I attended the school board meeting on Monday night and waited until 9:30 PM for the budget discussion to begin.The majority of the meeting to that point was spent on the discussion and subsequent vote (7-2) for delayed school start times for 2019-20 school years. The approved plan moves the high school start time to 7:50 AM, middle school to 8:30 AM and elementary school to 9:10 AM. The financial cost to the District for the change in school start times is $610K (and not contained in the proposed final budget).
School start times is an important issue for many parents but with taxpayers facing the largest tax increase in decades, I was left wondering how does the District find the additional $610K in the 2019-20 budget which contains a projected operating deficit of almost $11 million.
The proposed final budget was approved (5-4) with a 6% tax increase; the public was told again that there is time to adjust that number. But the school board is running out of time – it’s the end of April and the 6% number has not moved since first announced in December.
The review and discussion of the budget was confusing to say the least. Remember folks, there is still the open issue about the $1.2 million accounting error caused by the delayed payment of a special ed invoice(s). This District’s accounting error has been discussed at two school board meetings, a finance committee meeting and a budget workshop over the course of 6 weeks yet the financial “can” continues to be kicked down the road with no resolution.
Residents and some school board members have repeatedly asked the business manager Art McDonnell for data on how correcting the accounting error impacts the budget … but he has yet to supply the corrected numbers.
The school district’s $1.2 million accounting error and lack of answers caused a group of concerned citizens (Ray Clarke, Neal Colligan, Mike Heaberg and myself) to send a formal complaint to the Pennsylvania Department of Education (PDE). For the record, the T/E School Board and Superintendent Gusick were copied on the letter. (Click on “formal complaint” link to read letter).
Although Art McDonnell maintains that the District’s accounting error is not a legal problem, apparently PDE does not agree with his assessment … as a result of our complaint, the matter is now under legal review at the Department of Education. The business manager also stated that the annual financial reports cannot be changed once submitted – again, not true. Art McDonnell, there is a “do-over” button! According to PDE, all you need to do is hit the revision button on their website to make the corrections!
It is absurd that citizens are now going to the Board of Education to get resolution — folks, this is not an insignificant problem. Where do we go from here?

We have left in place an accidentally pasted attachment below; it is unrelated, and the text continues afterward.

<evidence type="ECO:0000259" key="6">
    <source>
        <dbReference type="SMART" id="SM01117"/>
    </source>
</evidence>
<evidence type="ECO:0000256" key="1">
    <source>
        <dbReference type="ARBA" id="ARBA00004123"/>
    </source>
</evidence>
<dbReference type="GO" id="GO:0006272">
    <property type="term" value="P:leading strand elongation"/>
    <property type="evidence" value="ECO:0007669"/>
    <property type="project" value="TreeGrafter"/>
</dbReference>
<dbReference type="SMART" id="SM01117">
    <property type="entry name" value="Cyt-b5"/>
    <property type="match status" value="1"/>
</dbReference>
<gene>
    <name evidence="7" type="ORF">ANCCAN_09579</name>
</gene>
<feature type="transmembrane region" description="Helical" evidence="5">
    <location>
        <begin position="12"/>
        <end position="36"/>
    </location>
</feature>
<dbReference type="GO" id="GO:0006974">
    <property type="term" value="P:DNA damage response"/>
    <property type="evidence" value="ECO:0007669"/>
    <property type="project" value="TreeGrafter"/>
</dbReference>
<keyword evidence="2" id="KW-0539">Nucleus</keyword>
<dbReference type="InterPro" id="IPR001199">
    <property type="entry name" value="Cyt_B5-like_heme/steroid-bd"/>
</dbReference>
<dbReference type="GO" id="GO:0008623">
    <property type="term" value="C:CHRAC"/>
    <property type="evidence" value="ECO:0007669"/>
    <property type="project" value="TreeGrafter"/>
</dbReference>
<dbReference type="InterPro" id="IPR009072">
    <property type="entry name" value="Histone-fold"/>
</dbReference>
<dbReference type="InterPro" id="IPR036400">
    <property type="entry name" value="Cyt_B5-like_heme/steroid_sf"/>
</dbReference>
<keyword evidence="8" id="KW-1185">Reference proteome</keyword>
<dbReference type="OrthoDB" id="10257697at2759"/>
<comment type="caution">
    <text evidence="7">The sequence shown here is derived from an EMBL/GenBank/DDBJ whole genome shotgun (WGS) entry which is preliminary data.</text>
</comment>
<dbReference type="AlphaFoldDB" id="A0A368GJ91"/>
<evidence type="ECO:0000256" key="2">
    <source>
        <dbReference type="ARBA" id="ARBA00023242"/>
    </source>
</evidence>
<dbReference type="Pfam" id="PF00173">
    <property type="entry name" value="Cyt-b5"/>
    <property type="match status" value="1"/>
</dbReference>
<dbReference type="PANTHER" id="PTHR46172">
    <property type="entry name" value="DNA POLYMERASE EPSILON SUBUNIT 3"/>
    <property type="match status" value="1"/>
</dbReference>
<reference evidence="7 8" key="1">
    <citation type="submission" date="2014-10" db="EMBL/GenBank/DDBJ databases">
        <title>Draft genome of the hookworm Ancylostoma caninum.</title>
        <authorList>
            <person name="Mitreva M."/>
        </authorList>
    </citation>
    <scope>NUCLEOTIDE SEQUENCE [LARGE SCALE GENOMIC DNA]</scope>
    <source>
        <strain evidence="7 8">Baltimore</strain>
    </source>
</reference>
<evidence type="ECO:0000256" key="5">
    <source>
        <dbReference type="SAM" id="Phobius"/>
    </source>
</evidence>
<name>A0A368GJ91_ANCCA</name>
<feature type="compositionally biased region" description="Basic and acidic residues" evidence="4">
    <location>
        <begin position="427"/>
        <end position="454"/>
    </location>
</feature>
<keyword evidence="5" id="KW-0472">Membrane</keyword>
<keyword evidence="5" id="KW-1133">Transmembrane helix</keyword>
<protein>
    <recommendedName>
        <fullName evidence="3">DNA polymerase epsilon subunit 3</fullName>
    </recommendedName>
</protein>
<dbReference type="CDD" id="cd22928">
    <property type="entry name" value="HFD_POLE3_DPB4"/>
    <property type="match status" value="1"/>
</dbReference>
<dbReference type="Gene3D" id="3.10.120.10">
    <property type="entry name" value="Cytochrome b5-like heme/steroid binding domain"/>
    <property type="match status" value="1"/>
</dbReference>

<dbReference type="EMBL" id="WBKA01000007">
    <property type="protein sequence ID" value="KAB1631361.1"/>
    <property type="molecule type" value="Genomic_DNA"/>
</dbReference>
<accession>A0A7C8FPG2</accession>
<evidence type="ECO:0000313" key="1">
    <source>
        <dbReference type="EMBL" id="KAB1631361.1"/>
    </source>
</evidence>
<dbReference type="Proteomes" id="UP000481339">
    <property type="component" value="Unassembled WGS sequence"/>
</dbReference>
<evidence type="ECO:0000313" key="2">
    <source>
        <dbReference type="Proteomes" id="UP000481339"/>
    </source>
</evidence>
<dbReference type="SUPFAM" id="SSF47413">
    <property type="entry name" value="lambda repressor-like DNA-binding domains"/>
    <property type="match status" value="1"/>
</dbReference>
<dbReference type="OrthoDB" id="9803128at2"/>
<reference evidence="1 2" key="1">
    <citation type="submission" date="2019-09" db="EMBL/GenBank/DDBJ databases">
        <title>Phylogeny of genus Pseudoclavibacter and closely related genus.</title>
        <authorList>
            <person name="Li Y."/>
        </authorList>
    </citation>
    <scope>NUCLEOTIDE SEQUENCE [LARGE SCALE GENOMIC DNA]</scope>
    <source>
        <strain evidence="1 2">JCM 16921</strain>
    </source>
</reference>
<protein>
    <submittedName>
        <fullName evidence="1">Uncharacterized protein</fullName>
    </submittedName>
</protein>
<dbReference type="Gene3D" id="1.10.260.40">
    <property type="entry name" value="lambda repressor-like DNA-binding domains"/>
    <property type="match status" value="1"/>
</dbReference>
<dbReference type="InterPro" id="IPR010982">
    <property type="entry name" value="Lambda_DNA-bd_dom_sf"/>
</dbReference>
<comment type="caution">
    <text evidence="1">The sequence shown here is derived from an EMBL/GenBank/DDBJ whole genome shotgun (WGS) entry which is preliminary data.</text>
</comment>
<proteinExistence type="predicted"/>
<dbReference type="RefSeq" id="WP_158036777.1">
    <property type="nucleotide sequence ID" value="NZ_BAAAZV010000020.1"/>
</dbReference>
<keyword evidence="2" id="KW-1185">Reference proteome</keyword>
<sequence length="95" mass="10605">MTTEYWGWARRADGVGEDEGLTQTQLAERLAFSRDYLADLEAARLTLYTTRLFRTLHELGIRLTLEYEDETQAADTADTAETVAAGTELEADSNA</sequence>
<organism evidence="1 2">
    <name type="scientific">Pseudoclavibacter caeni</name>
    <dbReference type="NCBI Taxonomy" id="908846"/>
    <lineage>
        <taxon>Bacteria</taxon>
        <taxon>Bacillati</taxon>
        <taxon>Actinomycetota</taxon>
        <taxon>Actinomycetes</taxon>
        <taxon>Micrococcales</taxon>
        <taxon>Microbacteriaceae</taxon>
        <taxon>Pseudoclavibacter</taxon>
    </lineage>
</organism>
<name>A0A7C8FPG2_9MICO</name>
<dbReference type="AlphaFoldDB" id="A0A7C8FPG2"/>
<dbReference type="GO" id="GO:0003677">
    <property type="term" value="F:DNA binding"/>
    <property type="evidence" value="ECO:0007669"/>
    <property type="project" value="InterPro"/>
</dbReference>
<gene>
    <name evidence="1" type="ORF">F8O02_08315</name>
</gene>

I share with you Ray Clarke’s comments from the school board meeting:
Monday’s budget discussion and vote was a good illustration of the challenge facing even the most diligent of School Board members. They learned more than a year after the fact that not only was there an error in the numbers submitted to the Department of Education (PDE) to authorize the allowable tax increase for next year, but also that the error could have been corrected in time for consideration of this year’s tax rate. The arithmetic and PDE processes are a little complicated, so the most concerned of them request a full analysis from the Business Office. After six weeks and two meetings they finally tease out that the maximum accurate increase for the coming year is 3.9%, and that the district forwent an opportunity for a 0.8% additional increase for the current year. None of this is documented, and the Board and public have to wait until May 13th for whatever comes next. In the meantime, the Proposed Final Budget contains the 6% tax increase and the Board has given the Administration no mandate to come up with any concrete plans to balance the budget with a lower tax increase.
Because the Board can not, for some reason, accept the fundamental argument that our School District should base its taxing decisions on calculations that are materially correct, they are left with a problem. There are no experts in school district finances on the Board, so they tend (to a greater or lesser extent) to accept what is told them. They are told that the auditor said the error was not material and the audit was “clean”, but we know the audit is unrelated to the Annual Financial Reports (AFRs) from which the tax increase is authorized by PDE. They were told on Monday that the District does not complete a worksheet for the Exception, but we know that it does complete the AFRs which generate that worksheet. They were told on Monday that the calculation is “locked down by PDE, you can’t change it, it is what it is”, when we know from PDE that there is in fact a “Start New Revision” Button on the on line AFR system!
The community members who have asked PDE to look into this are not experts in school district finances either, so how do we know what the Board does not? We do know that there’s a problem with submitting incorrect numbers to the state and a problem with allowing the situation to fester, and we also know that it’s a good idea to get counsel from folks who do have the needed expertise and are not central to the problem themselves.
So I think it is past time for the Board to commission an independent review. Completely independent unaffiliated with the Administration. A good candidate for this would be the lawyer that has advised the Board in the past on financially complex contract matters, Jeffrey Sultanik of Fox Rothschild. In the meantime, I guess the public has to wait for May 13th, take some comfort in the four No votes on the Budget and rely on our neighbors on the Board to eventually come to terms with the fact that a 6% tax increase based on inflated numbers is just not tenable.